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Our newest small-group trips, provided in partnership with G Adventures, blend fun, hands-on exploration with meaningful cultural encounters, as well as more free time and choices, all for an unbeatable value. See All »
Improve your photography skills with the guidance of a National Geographic photographer— whether you’re traveling through Japan or heading out on shoots during an intensive weekend workshop in New York City. See All »
A National Geographic expert will accompany each departure to share insights and a rare behind-the-scenes perspective. Listed below are some of the experts and the departure date(s) they will be joining.
James (Jamie) Shreeve is Executive Editor for Science at National Geographic magazine. Before joining the Geographic staff in 2006, he was a freelance science writer and author specializing in human evolution and biology. His books include The Genome War; The Neandertal Enigma: Solving the Mystery of Modern Human Origins, named by Doris Lessing as “Book of the Year” in 1996; Lucy's Child: The Discovery of a Human Ancestor (with Donald Johanson), and Nature: The Other Earthlings, the companion volume to the public television series.
Jamie received his B.A. in English from Brown University in 1973. A 1979 graduate of the Iowa Writers Workshop, he contributed fiction to various literary magazines before turning to science writing. From 1983 to 1985, he was Public Information Director at the Marine Biological Laboratory in Woods Hole, Massachusetts and founding director of the MBL Science Writing Fellowship Program. He has been awarded fellowships from the Alfred P. Sloan Foundation, the Alicia Patterson Foundation, and the Knight Foundation. He lives in Bellport, New York, and Washington, D.C.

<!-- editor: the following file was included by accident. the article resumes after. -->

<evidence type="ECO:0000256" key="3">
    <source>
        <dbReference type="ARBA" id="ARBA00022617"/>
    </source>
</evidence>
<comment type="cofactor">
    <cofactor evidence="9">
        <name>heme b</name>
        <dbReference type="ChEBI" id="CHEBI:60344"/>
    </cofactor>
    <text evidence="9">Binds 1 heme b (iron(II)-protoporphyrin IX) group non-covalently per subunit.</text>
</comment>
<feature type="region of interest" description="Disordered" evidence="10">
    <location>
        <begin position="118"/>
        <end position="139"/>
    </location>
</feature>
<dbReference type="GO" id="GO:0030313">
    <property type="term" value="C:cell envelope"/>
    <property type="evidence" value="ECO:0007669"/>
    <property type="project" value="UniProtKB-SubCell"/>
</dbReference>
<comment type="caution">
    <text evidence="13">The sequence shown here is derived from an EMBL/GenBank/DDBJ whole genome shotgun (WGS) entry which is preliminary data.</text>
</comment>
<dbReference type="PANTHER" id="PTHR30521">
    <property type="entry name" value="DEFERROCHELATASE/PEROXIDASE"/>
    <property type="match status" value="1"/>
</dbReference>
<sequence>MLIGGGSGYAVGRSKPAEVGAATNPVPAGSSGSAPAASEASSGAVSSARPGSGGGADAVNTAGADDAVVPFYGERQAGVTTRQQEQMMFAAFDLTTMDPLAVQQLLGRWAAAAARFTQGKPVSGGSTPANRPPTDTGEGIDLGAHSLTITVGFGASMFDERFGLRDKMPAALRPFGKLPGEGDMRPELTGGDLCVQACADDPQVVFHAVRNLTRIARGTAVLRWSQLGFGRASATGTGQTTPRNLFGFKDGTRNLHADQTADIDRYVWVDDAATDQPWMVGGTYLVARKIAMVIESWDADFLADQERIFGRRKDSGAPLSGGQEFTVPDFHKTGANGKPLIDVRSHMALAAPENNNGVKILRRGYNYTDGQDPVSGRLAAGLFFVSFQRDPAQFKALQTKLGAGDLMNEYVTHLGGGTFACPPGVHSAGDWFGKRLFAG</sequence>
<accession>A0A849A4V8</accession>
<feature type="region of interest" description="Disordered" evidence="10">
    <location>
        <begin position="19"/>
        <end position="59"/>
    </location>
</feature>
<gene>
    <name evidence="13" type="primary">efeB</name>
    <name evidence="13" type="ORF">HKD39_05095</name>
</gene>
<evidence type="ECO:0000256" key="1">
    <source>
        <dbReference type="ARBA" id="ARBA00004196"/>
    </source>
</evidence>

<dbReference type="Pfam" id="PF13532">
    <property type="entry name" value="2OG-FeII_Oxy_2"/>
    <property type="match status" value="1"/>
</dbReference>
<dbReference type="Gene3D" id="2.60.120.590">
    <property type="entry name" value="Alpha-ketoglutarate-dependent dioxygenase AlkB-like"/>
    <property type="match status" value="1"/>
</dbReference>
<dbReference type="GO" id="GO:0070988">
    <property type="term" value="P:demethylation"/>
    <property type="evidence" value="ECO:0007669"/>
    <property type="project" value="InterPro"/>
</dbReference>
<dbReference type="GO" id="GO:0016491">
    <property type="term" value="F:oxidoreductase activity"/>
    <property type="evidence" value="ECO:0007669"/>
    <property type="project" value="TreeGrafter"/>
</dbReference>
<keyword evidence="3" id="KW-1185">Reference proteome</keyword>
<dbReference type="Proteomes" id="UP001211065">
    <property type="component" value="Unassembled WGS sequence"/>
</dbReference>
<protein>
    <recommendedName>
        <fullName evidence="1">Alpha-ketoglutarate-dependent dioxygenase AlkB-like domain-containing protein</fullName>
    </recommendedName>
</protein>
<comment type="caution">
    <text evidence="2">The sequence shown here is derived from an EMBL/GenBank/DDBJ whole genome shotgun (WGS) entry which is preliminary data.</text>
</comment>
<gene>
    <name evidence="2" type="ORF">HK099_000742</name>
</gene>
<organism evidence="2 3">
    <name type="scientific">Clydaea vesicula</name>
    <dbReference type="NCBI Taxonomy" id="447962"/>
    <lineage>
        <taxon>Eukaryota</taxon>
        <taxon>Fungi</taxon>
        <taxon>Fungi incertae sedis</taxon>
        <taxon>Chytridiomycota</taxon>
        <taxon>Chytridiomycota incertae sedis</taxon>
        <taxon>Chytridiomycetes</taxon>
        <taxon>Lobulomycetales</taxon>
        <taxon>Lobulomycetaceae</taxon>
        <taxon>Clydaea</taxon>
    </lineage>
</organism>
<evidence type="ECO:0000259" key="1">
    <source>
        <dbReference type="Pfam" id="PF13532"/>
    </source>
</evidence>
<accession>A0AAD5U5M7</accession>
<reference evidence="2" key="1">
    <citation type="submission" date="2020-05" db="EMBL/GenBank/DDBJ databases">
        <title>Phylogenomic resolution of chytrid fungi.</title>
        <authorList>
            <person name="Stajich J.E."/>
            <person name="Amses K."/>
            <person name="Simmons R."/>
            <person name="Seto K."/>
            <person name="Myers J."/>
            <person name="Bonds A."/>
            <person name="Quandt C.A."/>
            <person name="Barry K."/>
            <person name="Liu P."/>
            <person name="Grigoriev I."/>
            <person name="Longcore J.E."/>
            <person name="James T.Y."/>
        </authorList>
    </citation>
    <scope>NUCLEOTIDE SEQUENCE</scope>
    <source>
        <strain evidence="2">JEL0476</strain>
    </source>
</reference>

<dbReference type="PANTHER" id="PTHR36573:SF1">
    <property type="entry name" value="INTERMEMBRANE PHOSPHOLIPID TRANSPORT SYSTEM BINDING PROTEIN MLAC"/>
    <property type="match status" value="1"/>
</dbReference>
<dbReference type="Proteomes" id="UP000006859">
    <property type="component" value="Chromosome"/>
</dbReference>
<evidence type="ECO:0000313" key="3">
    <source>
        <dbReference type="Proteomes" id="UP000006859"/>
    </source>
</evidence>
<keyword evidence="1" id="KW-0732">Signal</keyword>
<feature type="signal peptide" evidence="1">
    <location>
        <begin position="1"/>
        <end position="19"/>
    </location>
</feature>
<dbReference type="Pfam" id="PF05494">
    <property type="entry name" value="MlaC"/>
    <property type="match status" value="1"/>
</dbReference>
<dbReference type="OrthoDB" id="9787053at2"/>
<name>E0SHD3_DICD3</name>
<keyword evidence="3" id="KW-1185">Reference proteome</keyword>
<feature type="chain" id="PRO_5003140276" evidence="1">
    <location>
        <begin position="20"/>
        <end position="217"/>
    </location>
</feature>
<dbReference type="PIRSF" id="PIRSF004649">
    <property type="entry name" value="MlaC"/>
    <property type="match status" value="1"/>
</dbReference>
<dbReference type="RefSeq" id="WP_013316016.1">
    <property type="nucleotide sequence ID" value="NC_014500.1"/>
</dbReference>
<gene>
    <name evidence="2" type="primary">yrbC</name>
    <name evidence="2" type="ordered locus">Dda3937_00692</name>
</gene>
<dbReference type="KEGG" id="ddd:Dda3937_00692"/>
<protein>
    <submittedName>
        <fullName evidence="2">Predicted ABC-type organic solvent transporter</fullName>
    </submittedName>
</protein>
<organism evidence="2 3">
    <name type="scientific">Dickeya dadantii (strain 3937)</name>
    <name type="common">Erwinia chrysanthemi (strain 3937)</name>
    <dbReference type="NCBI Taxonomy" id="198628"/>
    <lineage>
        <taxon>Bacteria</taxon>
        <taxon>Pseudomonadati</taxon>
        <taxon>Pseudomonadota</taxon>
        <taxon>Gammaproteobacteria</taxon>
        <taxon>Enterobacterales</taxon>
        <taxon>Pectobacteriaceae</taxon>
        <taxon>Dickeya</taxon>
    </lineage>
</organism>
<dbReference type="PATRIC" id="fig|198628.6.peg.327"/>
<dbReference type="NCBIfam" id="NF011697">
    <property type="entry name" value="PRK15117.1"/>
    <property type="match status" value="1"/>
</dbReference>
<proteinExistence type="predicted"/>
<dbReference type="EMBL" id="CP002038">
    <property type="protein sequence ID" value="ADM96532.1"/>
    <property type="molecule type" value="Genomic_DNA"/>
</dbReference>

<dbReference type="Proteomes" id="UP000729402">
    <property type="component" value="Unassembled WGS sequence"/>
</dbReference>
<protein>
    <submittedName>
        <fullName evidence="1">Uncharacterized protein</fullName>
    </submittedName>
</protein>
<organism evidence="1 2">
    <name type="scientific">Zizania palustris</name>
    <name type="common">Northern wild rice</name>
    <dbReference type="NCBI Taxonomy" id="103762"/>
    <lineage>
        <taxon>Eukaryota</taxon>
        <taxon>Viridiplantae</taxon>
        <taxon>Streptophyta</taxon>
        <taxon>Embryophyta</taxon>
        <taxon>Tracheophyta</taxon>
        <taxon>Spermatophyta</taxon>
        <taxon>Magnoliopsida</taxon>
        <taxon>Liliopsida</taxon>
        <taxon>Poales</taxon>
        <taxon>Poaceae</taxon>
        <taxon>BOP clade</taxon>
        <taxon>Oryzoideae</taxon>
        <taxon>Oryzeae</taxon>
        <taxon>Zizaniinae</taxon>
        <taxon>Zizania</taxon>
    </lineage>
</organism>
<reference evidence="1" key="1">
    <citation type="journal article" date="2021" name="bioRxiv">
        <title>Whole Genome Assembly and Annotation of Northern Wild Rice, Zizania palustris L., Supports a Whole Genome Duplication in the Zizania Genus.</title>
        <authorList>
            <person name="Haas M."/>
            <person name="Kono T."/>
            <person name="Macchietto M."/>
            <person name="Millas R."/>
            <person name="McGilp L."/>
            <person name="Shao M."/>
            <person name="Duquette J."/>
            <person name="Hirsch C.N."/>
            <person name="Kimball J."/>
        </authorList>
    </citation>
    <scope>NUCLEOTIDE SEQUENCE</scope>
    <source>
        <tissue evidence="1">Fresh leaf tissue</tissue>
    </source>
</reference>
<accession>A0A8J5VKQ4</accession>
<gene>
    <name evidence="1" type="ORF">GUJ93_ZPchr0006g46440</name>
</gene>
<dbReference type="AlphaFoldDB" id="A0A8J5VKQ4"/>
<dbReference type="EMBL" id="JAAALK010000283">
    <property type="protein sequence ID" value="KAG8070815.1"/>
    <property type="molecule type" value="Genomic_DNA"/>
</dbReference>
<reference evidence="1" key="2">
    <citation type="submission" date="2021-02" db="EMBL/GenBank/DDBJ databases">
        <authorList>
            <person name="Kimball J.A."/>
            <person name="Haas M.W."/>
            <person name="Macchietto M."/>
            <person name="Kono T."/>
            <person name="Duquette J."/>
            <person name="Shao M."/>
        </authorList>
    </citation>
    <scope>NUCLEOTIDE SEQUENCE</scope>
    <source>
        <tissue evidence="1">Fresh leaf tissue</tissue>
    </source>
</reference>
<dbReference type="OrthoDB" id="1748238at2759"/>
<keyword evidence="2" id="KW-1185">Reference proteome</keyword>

Paleoanthropologist Chris Stringer has worked at the Natural History Museum London since 1973, where he now leads research in Human Origins. He is also a Fellow of the Royal Society. Chris's early research was on the relationship of Neanderthals and early modern humans in Europe. Through his work on the "Recent African Origin" model for modern human origins, he now collaborates with archaeologists, dating specialists, and geneticists in attempting to reconstruct the evolution of modern humans globally. He has excavated at sites in Britain and abroad, and is currently leading the Ancient Human Occupation of Britain project in its third phase (AHOB3). He has published more than 250 scientific papers, and his recent books include Homo Britannicus: The Incredible Story of Human Life in Britain, The Complete World of Human Evolution (with Peter Andrews), and Lone Survivors.